Stornoway – Fuel Up

October 30, 2010

Full video with live performances of four of the best tracks from their excellent lp, “Beachcomber’s Windowsill,” at the 4ad Sessions webpage.

Why Shrag aren’t one of the world’s most popular bands is beyond me. “Life! Death! Prizes!,” their second full-length on Where It’s At Is Where You Are Records features the same kind of upbeat tunes as those on their first, self-titled, lp, which was one of my favorites of last year.

Songwriting — Paul Weller-and-the-Jam-style poems about everyday life — is their greatest strength.  And now their line-up features two girls and three guys, just like the B-5s2s once did.

I guess they’re just a little too smart, a little too funny, and maybe a little too British for the American mainstream. Just as well though, since if they got really popular I’d start to feel really guilty about liking them so much.

Abe Vigoda – Crush

October 18, 2010

Earning high returns requires a willingness to take on more risk. Or so the theory went, before the big bank bailouts.

On their new lp “Crush,” however, Abe Vigoda do their part to set things straight again. Here, the band replaces its former “Tropical Punk” with a darker, synth-based alternative that draws inspiration from “Scary Monsters” era Bowie, the Cure, Echo & the Bunnymen, and other classic contributors to the soundtrack of the 1980s.

Yes, the risks were high; but the payoffs come in even higher, as evidenced by the fact that “Repeating Angel,” one of the album’s best tracks, performed live below, compares favorably, I’d say, to anything on “Songs to Learn and Sing.” And overall the lp stands together with Deerhunter’s “Halcyon Digest” and No Age’s “Everything in Between” as what will surely be remembered as three classic albums of 2010.

Stepping back a bit, the comparison to Bowie may be useful for broader purposes as well. Abe Vigoda have evolved so quickly and so successfully through such a wide variety of styles, the big question, as this Tiny Mix Tapes review points out, is where they’ll be heading next. I can’t wait to see.

Bradford Cox, like John Lennon before him, draws inspiration from the entire history of rock and roll, going all the way back to its earliest days in the 1950s. But whereas Lennon built fairly directly (though quite significantly, of course) on that early history, Cox passes it through the distortionary filter provided by the many decades since.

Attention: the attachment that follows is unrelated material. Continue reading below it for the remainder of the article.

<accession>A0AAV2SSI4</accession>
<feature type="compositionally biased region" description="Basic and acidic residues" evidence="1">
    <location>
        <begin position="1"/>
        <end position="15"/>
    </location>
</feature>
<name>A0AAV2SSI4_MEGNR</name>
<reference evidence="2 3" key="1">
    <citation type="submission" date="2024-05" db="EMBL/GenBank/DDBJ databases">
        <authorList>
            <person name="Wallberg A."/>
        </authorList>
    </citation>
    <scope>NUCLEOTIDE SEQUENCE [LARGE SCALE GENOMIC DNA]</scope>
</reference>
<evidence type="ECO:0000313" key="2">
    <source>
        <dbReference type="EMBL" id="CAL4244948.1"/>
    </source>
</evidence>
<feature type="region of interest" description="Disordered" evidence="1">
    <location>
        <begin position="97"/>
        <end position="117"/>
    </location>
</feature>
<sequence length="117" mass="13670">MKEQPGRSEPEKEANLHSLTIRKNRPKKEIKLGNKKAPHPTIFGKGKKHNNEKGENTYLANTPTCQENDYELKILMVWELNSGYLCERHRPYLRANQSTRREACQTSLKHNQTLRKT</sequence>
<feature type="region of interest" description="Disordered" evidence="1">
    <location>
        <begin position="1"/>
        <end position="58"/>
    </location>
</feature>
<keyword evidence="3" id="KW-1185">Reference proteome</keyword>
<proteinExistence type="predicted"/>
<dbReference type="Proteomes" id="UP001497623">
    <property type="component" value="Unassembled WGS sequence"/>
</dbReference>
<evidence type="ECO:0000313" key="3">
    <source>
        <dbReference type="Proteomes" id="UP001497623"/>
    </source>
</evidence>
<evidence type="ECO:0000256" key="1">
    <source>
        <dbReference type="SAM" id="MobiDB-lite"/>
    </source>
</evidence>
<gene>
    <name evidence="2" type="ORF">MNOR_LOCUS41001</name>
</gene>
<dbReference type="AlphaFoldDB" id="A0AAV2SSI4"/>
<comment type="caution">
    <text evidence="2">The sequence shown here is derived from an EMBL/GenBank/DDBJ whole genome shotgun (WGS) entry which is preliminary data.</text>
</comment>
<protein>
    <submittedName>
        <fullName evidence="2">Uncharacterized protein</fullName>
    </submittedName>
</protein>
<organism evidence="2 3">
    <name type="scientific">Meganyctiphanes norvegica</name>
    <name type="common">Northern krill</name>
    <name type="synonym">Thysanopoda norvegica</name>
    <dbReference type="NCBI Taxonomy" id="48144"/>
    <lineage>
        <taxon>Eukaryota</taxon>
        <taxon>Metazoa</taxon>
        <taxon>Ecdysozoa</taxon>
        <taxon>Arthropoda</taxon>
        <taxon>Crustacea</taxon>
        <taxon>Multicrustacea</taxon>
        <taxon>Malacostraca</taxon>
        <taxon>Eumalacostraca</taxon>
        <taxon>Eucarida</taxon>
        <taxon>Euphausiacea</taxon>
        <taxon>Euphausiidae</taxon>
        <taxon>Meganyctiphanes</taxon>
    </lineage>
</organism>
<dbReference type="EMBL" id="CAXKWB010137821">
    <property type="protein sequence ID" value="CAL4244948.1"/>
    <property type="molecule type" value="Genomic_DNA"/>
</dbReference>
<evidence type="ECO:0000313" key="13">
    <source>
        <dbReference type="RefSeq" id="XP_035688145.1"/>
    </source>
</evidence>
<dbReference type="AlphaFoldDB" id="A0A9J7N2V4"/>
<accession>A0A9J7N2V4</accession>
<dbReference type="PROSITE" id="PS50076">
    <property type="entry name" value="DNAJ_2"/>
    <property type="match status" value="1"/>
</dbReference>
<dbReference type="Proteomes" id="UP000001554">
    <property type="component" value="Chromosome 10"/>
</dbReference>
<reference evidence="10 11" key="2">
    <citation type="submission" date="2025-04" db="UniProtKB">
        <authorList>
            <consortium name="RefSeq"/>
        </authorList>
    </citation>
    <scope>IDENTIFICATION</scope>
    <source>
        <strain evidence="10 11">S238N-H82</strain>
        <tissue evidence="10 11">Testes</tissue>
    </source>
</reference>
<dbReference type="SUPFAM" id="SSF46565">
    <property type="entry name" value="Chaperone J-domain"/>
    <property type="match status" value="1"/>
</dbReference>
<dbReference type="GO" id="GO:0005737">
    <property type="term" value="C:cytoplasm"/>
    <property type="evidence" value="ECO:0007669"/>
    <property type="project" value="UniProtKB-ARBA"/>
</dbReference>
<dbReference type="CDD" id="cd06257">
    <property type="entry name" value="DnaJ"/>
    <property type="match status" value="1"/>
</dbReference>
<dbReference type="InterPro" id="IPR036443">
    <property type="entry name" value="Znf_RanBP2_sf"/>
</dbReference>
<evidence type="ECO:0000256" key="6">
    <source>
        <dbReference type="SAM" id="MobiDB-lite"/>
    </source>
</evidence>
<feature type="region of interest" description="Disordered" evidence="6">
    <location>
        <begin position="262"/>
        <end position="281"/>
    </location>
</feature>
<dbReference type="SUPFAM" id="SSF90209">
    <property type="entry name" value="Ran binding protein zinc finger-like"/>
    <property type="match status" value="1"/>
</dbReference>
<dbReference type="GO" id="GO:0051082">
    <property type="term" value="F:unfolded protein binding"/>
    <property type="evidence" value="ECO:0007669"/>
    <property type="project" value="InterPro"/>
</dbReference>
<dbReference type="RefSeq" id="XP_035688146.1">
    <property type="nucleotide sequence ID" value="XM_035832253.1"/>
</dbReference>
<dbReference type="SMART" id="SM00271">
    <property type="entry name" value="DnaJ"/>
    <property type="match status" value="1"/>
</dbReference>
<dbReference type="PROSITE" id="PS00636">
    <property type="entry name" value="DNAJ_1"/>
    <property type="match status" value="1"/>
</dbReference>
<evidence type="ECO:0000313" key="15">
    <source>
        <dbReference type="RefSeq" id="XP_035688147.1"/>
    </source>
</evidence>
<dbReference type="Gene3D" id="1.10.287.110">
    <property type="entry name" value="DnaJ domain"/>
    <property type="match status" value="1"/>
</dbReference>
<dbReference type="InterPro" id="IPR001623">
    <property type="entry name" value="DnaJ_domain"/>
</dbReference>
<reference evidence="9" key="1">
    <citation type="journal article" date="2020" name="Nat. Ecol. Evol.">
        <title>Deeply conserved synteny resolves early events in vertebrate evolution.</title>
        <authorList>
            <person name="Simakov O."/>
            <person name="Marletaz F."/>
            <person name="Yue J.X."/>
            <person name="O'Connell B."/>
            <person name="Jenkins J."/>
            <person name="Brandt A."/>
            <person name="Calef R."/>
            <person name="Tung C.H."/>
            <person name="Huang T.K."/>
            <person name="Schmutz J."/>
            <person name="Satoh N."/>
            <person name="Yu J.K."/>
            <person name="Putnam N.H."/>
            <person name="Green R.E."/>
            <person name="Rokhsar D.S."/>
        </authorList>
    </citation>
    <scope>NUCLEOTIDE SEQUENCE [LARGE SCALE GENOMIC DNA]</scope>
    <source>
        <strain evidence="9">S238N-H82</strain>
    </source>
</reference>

This line of creativity, which runs through all of his recent work, both with Deerhunter and under the Atlas Sound banner, continues on “Halcyon Digest,” with absolutely no sign yet of diminishing returns. In fact, by elaborating as well on the themes — nostalgia for times past and regret over unfulfilled youthful ambitions — also explored in his recent collaboration with Noah Lennox, “Halcyon Digest” represents perhaps the most compelling expression of this idea to date.

Often overlooked are the other great talents in Deerhunter, the band. Below, guitarist Lockett Pundt provides the vocals for “Desire Lines,” one of the new lp’s best tracks.

Haunting song from the Chapin Sisters’ new lp, “Two.”

To be honest, I was kind of disappointed by the end of Jonathan Franzen’s new book, “Freedom.” Secretly, I had hoped the guy would just stay up in the Minnesota woods, alone, letting his righteous fury grow as tall as the trees.

But of course I get it. Withdrawal in disgust may not be the same as apathy, but nor is it a likely way to solve the world’s — or one’s own — problems either.

Like the Clash and Husker Du, two of the greatest punk bands that they stand right on par with, and like Pavement on their date with IKEA, No Age have chosen to stay and fight.  And thank goodness for that.  “Everything In Between,” their new and best lp, is all about the real world, about hanging around, about fighting the good fight.

 

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